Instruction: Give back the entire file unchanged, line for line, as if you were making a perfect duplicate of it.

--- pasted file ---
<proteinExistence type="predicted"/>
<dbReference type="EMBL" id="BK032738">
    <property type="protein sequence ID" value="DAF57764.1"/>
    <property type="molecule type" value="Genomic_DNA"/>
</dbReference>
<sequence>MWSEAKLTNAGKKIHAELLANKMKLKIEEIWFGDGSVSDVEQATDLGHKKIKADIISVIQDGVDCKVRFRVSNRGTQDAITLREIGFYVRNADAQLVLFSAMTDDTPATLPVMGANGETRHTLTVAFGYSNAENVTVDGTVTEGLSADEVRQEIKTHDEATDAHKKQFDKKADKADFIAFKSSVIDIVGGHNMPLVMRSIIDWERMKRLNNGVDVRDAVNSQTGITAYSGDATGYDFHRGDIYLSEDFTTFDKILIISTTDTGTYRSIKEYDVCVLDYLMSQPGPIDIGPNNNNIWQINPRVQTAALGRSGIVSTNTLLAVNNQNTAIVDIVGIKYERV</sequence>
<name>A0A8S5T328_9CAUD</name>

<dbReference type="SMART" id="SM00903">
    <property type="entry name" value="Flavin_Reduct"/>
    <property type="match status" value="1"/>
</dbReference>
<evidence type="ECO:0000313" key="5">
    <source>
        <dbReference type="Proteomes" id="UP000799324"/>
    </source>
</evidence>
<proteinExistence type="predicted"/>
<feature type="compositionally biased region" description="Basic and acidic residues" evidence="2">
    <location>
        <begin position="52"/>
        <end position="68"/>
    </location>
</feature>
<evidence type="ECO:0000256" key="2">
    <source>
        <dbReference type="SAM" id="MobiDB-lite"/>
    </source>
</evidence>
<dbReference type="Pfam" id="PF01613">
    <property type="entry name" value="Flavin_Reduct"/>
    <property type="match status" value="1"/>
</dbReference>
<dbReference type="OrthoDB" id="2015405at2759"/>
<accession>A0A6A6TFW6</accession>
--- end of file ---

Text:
<proteinExistence type="predicted"/>
<dbReference type="EMBL" id="BK032738">
    <property type="protein sequence ID" value="DAF57764.1"/>
    <property type="molecule type" value="Genomic_DNA"/>
</dbReference>
<sequence>MWSEAKLTNAGKKIHAELLANKMKLKIEEIWFGDGSVSDVEQATDLGHKKIKADIISVIQDGVDCKVRFRVSNRGTQDAITLREIGFYVRNADAQLVLFSAMTDDTPATLPVMGANGETRHTLTVAFGYSNAENVTVDGTVTEGLSADEVRQEIKTHDEATDAHKKQFDKKADKADFIAFKSSVIDIVGGHNMPLVMRSIIDWERMKRLNNGVDVRDAVNSQTGITAYSGDATGYDFHRGDIYLSEDFTTFDKILIISTTDTGTYRSIKEYDVCVLDYLMSQPGPIDIGPNNNNIWQINPRVQTAALGRSGIVSTNTLLAVNNQNTAIVDIVGIKYERV</sequence>
<name>A0A8S5T328_9CAUD</name>

<dbReference type="SMART" id="SM00903">
    <property type="entry name" value="Flavin_Reduct"/>
    <property type="match status" value="1"/>
</dbReference>
<evidence type="ECO:0000313" key="5">
    <source>
        <dbReference type="Proteomes" id="UP000799324"/>
    </source>
</evidence>
<proteinExistence type="predicted"/>
<feature type="compositionally biased region" description="Basic and acidic residues" evidence="2">
    <location>
        <begin position="52"/>
        <end position="68"/>
    </location>
</feature>
<evidence type="ECO:0000256" key="2">
    <source>
        <dbReference type="SAM" id="MobiDB-lite"/>
    </source>
</evidence>
<dbReference type="Pfam" id="PF01613">
    <property type="entry name" value="Flavin_Reduct"/>
    <property type="match status" value="1"/>
</dbReference>
<dbReference type="OrthoDB" id="2015405at2759"/>
<accession>A0A6A6TFW6</accession>